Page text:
Subscribe for ad free access & additional features for teachers. Authors: 267, Books: 3,607, Poems & Short Stories: 4,435, Forum Members: 71,154, Forum Posts: 1,238,602, Quizzes: 344

Chapter 13

I was at the Hôtel de Luynes--or Granger--early on the following
morning. The mists were still hanging about the dismal upper windows of
the inscrutable Faubourg; the toilet of the city was being completed;
the little hoses on wheels were clattering about the quiet larger
streets. I had not much courage thus early in the day. I had started
impulsively; stepping with the impulse of immediate action from the
doorstep of the dairy where I had breakfasted. But I made detours; it
was too early, and my pace slackened into a saunter as I passed the row
of porters' lodges in that dead, inscrutable street. I wanted to fly;
had that impulse very strongly; but I burnt my boats with my inquiry of
the incredibly ancient, one-eyed porteress. I made my way across the
damp court-yard, under the enormous portico, and into the chilly stone
hall that no amount of human coming and going sufficed to bring back to
a semblance of life. Mademoiselle was expecting me. One went up a great
flight of stone steps into one of the immensely high, narrow, impossibly
rectangular ante-rooms that one sees in the frontispieces of old plays.
The furniture looked no more than knee-high until one discovered that
one's self had no appreciable stature. The sad light slanted in ruled
lines from the great height of the windows; an army of motes moved
slowly in and out of the shadows. I went after awhile and looked
disconsolately out into the court-yard. The porteress was making her way
across the gravelled space, her arms, her hands, the pockets of her
black apron full of letters of all sizes. I remembered that the
_facteur_ had followed me down the street. A noise of voices came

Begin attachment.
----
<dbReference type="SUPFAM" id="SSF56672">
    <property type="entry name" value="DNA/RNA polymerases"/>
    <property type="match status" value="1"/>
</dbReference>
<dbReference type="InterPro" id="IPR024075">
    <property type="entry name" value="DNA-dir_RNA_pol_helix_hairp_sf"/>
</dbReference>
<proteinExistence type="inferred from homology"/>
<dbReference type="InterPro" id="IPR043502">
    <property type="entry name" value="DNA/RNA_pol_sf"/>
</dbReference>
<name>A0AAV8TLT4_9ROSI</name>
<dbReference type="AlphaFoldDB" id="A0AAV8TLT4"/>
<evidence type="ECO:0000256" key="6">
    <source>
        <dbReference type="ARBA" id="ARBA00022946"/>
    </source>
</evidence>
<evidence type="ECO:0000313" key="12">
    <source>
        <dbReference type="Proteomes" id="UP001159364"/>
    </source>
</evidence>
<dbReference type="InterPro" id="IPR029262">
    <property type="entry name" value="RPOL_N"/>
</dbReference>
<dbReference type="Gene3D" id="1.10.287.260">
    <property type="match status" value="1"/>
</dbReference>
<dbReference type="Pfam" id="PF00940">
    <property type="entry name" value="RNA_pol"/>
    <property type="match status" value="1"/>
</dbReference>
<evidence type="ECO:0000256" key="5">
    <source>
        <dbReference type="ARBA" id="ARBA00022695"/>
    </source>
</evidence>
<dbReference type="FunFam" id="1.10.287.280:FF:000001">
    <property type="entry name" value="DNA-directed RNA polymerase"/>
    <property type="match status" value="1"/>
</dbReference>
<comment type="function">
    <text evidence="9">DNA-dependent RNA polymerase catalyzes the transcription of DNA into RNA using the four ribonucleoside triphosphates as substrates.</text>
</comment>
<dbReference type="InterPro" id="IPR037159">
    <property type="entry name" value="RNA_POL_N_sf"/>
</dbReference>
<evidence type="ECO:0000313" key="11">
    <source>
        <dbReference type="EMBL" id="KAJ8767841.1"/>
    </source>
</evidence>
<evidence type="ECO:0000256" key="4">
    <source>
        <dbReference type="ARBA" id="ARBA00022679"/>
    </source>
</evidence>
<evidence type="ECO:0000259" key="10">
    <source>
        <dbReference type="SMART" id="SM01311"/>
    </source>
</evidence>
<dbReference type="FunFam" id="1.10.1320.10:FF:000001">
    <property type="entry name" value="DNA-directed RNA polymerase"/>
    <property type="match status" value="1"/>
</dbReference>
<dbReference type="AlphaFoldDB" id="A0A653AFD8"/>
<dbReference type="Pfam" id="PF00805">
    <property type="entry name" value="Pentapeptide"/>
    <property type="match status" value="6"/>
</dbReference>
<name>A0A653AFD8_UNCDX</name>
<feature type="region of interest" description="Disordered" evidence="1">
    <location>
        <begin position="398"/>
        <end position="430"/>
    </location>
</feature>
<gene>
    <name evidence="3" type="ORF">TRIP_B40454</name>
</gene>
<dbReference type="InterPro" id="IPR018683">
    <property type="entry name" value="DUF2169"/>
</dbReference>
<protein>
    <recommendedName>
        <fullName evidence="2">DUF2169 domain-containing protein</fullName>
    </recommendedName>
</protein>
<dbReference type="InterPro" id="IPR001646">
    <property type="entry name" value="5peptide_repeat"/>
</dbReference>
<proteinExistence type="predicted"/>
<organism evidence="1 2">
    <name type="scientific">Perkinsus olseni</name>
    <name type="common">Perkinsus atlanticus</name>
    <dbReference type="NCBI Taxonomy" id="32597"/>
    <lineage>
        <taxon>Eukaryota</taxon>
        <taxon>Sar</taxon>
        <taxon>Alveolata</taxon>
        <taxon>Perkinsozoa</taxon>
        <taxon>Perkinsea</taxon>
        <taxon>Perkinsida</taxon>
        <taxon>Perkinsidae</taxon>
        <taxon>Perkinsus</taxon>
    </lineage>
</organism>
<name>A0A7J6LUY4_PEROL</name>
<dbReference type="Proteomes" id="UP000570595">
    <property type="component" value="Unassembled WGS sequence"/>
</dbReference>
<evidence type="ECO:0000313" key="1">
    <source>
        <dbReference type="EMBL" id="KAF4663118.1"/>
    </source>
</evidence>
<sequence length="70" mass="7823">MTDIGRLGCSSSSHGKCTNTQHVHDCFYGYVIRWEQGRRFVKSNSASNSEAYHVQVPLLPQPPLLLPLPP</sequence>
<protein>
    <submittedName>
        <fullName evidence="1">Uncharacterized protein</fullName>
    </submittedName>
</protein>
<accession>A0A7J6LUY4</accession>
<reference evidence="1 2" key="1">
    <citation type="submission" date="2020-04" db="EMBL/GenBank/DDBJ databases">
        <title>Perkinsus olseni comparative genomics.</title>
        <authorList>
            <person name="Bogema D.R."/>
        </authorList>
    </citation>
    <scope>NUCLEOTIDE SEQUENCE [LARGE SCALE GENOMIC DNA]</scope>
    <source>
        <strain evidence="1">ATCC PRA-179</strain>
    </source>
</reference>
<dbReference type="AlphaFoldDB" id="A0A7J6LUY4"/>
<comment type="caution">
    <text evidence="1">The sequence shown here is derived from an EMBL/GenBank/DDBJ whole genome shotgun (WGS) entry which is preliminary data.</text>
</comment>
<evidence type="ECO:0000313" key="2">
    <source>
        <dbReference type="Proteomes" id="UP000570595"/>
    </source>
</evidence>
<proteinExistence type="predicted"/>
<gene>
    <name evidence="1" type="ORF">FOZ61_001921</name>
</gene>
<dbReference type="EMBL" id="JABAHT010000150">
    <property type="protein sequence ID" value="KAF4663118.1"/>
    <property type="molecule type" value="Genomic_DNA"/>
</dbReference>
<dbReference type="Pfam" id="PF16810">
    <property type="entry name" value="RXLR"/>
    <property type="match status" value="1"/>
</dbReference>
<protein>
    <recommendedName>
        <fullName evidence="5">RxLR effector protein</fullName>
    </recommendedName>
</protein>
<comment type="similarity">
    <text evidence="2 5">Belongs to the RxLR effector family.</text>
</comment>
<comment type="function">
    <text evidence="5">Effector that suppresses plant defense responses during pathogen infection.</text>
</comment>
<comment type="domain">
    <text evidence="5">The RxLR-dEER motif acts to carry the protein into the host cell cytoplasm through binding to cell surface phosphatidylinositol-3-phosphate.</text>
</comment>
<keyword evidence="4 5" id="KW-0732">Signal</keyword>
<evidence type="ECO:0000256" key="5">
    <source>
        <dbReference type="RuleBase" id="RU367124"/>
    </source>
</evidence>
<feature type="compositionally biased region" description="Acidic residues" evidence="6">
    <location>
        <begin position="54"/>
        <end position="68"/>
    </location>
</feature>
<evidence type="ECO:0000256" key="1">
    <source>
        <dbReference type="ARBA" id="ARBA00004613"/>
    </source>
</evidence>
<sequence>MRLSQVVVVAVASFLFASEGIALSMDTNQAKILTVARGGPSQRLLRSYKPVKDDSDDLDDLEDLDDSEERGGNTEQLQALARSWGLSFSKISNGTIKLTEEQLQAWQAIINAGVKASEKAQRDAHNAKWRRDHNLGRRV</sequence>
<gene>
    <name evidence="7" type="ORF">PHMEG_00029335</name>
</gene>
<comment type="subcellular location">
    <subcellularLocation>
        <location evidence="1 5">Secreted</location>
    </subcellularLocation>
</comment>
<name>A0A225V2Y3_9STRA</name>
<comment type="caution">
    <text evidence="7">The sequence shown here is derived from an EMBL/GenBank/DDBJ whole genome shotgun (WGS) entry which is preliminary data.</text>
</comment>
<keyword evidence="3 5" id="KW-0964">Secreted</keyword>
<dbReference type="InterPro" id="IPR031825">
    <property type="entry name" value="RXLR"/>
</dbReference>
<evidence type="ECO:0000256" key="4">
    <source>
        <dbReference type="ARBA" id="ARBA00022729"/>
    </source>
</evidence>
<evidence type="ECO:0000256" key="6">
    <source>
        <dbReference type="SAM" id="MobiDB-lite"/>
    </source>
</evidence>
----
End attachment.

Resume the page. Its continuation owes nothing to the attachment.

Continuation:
confusedly to my ears from between half-opened folding-doors; the thing
reminded me of my waiting in de Mersch's rooms. It did not last so long.
The voices gathered tone, as they do at the end of a colloquy, succeeded
each other at longer intervals, and at last came to a sustained halt.
The tall doors moved ajar and she entered, followed by a man whom I
recognized as the governor of a province of the day before. In that
hostile light he looked old and weazened and worried; seemed to have
lost much of his rotundity. As for her, she shone with a light of her
own.

He greeted me dejectedly, and did not brighten when she let him know
that we had a mutual friend in Callan. The Governor, it seemed, in his
capacity of Supervisor of the Système, was to conduct that distinguished
person through the wilds of Greenland; was to smooth his way and to
point out to him excellences of administration.

I wished him a good journey; he sighed and began to fumble with his hat.

"_Alors, c'est entendu_," she said; giving him leave to depart. He
looked at her in an odd sort of way, took her hand and applied it to his
lips.

"_C'est entendu_," he said with a heavy sigh, drops of moisture
spattering from beneath his white moustache, "_mais_ ..."

He ogled again with infinitesimal eyes and went out of the room. He had
the air of wishing to wipe the perspiration from his brows and to
exclaim, "_Quelle femme_!" But if he had any such wish he mastered it
until the door hid him from sight.

"Why the ..." I began before it had well closed, "do you allow that
thing to make love to you?" I wanted to take up my position before she
could have a chance to make me ridiculous. I wanted to make a long
speech--about duty to the name of Granger. But the next word hung, and,
before it came, she had answered:

"He?--Oh, I'm making use of him."

"To inherit the earth?" I asked ironically, and she answered gravely:

"To inherit the earth."

She was leaning against the window, playing with the strings of the
blinds, and silhouetted against the leaden light. She seemed to be,
physically, a little tired; and the lines of her figure to interlace
almost tenderly--to "compose" well, after the ideas of a certain school.
I knew so little of her--only just enough to be in love with her--that
this struck me as the herald of a new phase, not so much in her attitude
to me as in mine to her; she had even then a sort of gravity, the
gravity of a person on whom things were beginning to weigh.

"But," I said, irresolutely. I could not speak to her; to this new
conception of her, in the way I had planned; in the way one would talk
to a brilliant, limpid--oh, to a woman of sorts. But I had to take
something of my old line. "How would flirting with that man help you?"

"It's quite simple," she answered, "he's to show Callan all Greenland,
and Callan is to write ... Callan has immense influence over a great
class, and he will have some of the prestige of--of a Commissioner."

"Oh, I know about Callan," I said.

"And," she went on, "this man had orders to hide things from Callan; you
know what it is they have to hide. But he won't now; that is what I was